PARIS, FRANCE, MAY 17: The logo of Amazon Web Services (AWS), a division of the US e-commerce group of Amazon.com, is displayed during the 4th edition of the Viva Technology Show at the Parc des Expositions Porte de Versailles displayed on May 17, 2019 in Paris, France. Viva Technology, the new international event, brings together 9000 startups with top investors, companies that make companies grow, and all players in the digital transformation who are shaping the future of the Internet. (Photo by Chesnot / Getty Images)
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Amazon confirmed on Monday that Charlie Bell, one of the top managers in its cloud business, is leaving the company.
Peter DeSantis, senior vice president of Amazon Web Services who worked on global infrastructure, will become the new director of utility computing to lead Bell, according to someone familiar with the matter. Prasad Kalyanaraman, a vice president at AWS, will take responsibility for infrastructure and network services, said the person who refused to be named as the changes were not announced.
DeSantis, who joined the Elite S team of Amazon’s top executives in 2019, and Kalyanaraman will both report to Adam Selipsky, the head of AWS. Selipsky returned to Amazon from Salesforce earlier this year. An Amazon spokesman didn’t want to say where Bell was going.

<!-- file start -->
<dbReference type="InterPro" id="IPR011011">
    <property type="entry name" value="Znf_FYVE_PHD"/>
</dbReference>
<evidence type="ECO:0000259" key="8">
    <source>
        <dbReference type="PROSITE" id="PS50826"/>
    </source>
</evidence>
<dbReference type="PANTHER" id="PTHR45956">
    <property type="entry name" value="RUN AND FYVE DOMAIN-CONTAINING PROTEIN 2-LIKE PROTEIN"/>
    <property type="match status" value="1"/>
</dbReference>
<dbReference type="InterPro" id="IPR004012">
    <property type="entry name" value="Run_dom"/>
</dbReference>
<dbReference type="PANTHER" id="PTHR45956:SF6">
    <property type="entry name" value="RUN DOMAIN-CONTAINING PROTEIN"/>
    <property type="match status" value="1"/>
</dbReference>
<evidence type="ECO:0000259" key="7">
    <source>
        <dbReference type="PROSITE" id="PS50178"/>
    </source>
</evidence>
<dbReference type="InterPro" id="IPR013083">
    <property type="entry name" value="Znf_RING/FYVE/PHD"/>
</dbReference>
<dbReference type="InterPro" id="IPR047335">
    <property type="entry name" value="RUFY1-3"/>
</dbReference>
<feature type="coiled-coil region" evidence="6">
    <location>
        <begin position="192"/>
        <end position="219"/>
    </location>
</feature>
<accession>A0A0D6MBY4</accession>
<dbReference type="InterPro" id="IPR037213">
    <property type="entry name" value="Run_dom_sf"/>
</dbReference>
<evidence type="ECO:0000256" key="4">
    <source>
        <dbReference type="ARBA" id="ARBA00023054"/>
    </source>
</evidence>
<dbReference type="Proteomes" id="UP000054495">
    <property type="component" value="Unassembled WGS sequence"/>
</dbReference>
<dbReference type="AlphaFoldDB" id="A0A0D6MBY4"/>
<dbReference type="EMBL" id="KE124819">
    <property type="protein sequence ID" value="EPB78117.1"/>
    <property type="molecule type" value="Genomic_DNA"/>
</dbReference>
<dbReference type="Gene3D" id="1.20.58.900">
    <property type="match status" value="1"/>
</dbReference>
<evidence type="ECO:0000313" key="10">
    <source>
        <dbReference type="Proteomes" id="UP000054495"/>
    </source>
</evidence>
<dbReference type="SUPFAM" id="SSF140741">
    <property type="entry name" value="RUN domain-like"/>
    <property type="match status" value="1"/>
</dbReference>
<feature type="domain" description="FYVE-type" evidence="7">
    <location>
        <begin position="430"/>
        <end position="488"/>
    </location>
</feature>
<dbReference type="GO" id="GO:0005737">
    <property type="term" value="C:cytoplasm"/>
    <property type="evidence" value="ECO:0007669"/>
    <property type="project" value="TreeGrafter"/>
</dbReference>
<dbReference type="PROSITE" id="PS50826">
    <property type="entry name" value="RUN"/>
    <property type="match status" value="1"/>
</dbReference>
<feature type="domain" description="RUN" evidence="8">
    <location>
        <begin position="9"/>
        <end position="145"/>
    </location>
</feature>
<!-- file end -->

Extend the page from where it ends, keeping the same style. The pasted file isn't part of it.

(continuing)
Bell’s departure is the latest in a series of high-profile personnel changes at AWS, which leads the cloud infrastructure market and accounts for half of Amazon’s total operating profit. Andy Jassy, who helped launch AWS and ran it until last month, succeeded Jeff Bezos as CEO of Amazon, leaving Selipsky in charge of the cloud unit. Bell was on the S team and was considered a candidate to replace Jassy.
Other AWS executives have left since the pandemic began. In April, surveillance and security software company Splunk announced it had hired Teresa Carlson as president and chief growth officer. At AWS, she was Vice President of Public Sector and Industry. Tim Bray, who worked on several AWS products, resigned last year for speaking out against Amazon’s employment practices.
While some of his colleagues have attracted attention through keynote presentations at AWS Reinvent conferences over the years, Bell has not. Bell joined Amazon as a director in 1998 after Amazon acquired his small business, Server Technologies Group, according to his LinkedIn profile. Early in his career, Bell worked in Professional Services at Oracle, one of Amazon’s cloud competitors.
At Amazon, Bell initially worked on the development of customer service applications. During a virtual appearance at the Computer Vision and Pattern Recognition conference last year, he said he led the infrastructure before moving to the AWS business in 2006 when it started with the core EC2 and S3 compute and storage services.
Bell was responsible for pricing, software development services and financial results, according to his LinkedIn profile. In 2016, according to an AWS blog post, Bell was one of the few Amazon executives to meet with then Secretary of Defense Ash Carter.
The information office reported earlier that Bell was leaving.
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